The paper "Ambulance Service’ s Strategic Plan Issues" is a wonderful example of a Management Case Study. This paper has opted to render an analysis of SA Ambulance Service (SAAS, for brevity), the sole provider of emergency ambulance transport, clinical care, and patient transport services in South Australia. The organization is going to be studied through the modernist, symbolic-interpretive, and post-modernist perspectives, with an aim to bring into light issues or concerns that SAAS may have to face or is currently facing with respect to its organizational design and function. SAAS is owned by the South Australian state government.
It provides pre-hospital care and emergency and non-emergency ambulance services in South Australia. It operates one hundred eight (108) ambulance stations across South Australia, with its fleet of three hundred fifty (350) ambulance vehicles. SAAS employs approximately one thousand two hundred (1,200) full-time staff, who are backstopped by double this number of volunteers (cf. Facts and figures, [n. d.]). Its headquarter is in Eastwood, South Australia (IBIS World, 2009). SAAS offers such services as patient transport service, which attends to all non-emergency cases; education unit that provides training for its employees and volunteers; emergency operations center answering emergency triple-zero calls and coordinates the state’ s ambulance resources; special operations team for specially-trained paramedics for high-risk rescue procedures; and, support services that include computer systems maintenance and corporate services (IBIS World, 2009).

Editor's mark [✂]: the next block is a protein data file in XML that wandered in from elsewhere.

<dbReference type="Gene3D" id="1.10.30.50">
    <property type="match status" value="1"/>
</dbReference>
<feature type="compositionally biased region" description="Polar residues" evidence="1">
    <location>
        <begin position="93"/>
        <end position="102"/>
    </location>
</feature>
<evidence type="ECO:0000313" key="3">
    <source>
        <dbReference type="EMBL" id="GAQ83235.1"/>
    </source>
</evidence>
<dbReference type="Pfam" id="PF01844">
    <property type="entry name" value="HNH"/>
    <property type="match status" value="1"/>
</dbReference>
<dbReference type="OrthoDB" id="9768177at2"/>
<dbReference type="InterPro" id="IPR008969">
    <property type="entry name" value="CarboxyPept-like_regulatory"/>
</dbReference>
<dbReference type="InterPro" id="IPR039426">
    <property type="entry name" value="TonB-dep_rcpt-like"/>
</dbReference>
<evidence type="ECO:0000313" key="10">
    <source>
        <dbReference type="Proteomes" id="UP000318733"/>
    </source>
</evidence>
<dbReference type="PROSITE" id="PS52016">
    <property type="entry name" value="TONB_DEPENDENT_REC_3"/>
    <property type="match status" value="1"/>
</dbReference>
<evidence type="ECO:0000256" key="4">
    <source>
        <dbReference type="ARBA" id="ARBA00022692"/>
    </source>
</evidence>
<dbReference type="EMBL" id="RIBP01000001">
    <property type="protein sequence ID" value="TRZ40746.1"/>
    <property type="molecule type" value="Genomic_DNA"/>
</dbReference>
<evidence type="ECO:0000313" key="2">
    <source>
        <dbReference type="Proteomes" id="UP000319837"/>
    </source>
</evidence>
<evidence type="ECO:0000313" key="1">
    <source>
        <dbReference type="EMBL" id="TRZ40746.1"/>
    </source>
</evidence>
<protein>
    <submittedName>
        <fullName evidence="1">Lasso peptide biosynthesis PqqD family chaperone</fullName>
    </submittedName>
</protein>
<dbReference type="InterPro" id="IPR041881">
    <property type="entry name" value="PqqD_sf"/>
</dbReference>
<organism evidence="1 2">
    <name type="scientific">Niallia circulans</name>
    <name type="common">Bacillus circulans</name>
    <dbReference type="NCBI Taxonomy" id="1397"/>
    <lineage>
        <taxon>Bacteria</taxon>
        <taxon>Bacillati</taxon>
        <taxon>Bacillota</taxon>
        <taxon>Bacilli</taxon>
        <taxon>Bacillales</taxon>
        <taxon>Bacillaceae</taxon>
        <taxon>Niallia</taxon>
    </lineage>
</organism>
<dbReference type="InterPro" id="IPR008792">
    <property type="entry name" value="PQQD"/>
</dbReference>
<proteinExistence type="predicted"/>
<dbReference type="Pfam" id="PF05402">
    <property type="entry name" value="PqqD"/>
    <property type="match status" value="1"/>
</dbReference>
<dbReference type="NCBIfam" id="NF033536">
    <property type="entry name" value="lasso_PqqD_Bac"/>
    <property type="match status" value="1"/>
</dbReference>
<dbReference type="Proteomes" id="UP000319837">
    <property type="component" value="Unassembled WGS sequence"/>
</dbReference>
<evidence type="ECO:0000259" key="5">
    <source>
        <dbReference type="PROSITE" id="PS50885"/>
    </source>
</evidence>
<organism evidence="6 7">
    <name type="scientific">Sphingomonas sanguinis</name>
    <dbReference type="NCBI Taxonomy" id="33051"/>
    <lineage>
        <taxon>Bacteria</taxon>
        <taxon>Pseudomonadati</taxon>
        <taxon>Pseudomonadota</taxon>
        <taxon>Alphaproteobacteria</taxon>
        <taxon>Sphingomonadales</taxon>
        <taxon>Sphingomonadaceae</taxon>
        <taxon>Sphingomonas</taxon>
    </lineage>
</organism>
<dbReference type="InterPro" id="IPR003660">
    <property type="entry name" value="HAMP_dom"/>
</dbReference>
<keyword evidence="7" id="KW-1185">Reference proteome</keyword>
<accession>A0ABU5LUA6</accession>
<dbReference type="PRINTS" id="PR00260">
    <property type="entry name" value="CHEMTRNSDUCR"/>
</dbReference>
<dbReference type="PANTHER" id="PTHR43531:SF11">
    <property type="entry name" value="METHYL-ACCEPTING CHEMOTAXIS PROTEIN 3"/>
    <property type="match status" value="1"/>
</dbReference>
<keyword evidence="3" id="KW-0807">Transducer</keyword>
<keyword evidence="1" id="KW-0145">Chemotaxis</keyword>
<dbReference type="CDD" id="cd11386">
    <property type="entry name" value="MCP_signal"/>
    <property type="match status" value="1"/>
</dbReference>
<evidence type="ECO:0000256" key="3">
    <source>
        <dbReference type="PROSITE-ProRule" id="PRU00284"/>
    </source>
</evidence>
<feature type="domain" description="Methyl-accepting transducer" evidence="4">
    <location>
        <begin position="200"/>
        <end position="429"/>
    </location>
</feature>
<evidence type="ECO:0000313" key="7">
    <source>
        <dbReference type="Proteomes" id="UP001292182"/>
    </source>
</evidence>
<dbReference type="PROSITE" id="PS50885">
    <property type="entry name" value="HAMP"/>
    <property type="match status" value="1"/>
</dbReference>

On a daily basis, SAAS receives an average of four hundred (400) triple zero calls. In a year, the inbound calls reach an average of four hundred thousand (400,000). And, SAAS paramedics and ambulances actually respond to an average of two hundred fifty-thousand (250,000) cases yearly (see Who we are, [n. d.]). SAAS is being managed by an Executive Management Team.
The chief executive of South Australia Health is responsible for the administration of SAAS and appoints and delegates appropriate managerial powers to its chief executive officer. At the corporate level, SAAS ultimately reports through SA Health to the Minister for Health. However, it maintains its status as a separate entity as it reports to the Department of Treasury and Finance. For operational matters, the SAAS has a close relationship with the Operations Division of SA Health (see Structure, [n. d.]). MODERNIST PERSPECTIVE ON SAAS At the outset, to analyze SAAS through the modernist point of view of organization theory, let it be disclosed that the focus of the scrutiny is the environment of our ambulance service provider.
It is true that a fuller analysis of an organization will only be done by considering not just the environment of the organization – a delimitation of this paper – but also its social structure, technology, and culture. However, this paper is biased in primarily taking into account the integrative framework of the organization and its environment.
Just like all other social groups, an organization such as the SAAS is considered an open social system. In itself, an organization is involved with myriads of external elements. Daft, Murphy, and Willmott (2010, p. 166-167) write that the change and complexity in environmental domains translate to major implications for the design or order and action or activities by an organization. In fact, the decisions and actions taken by organizations are said to be traceable to the changes that are perceived (by the same organization) in the external environment.
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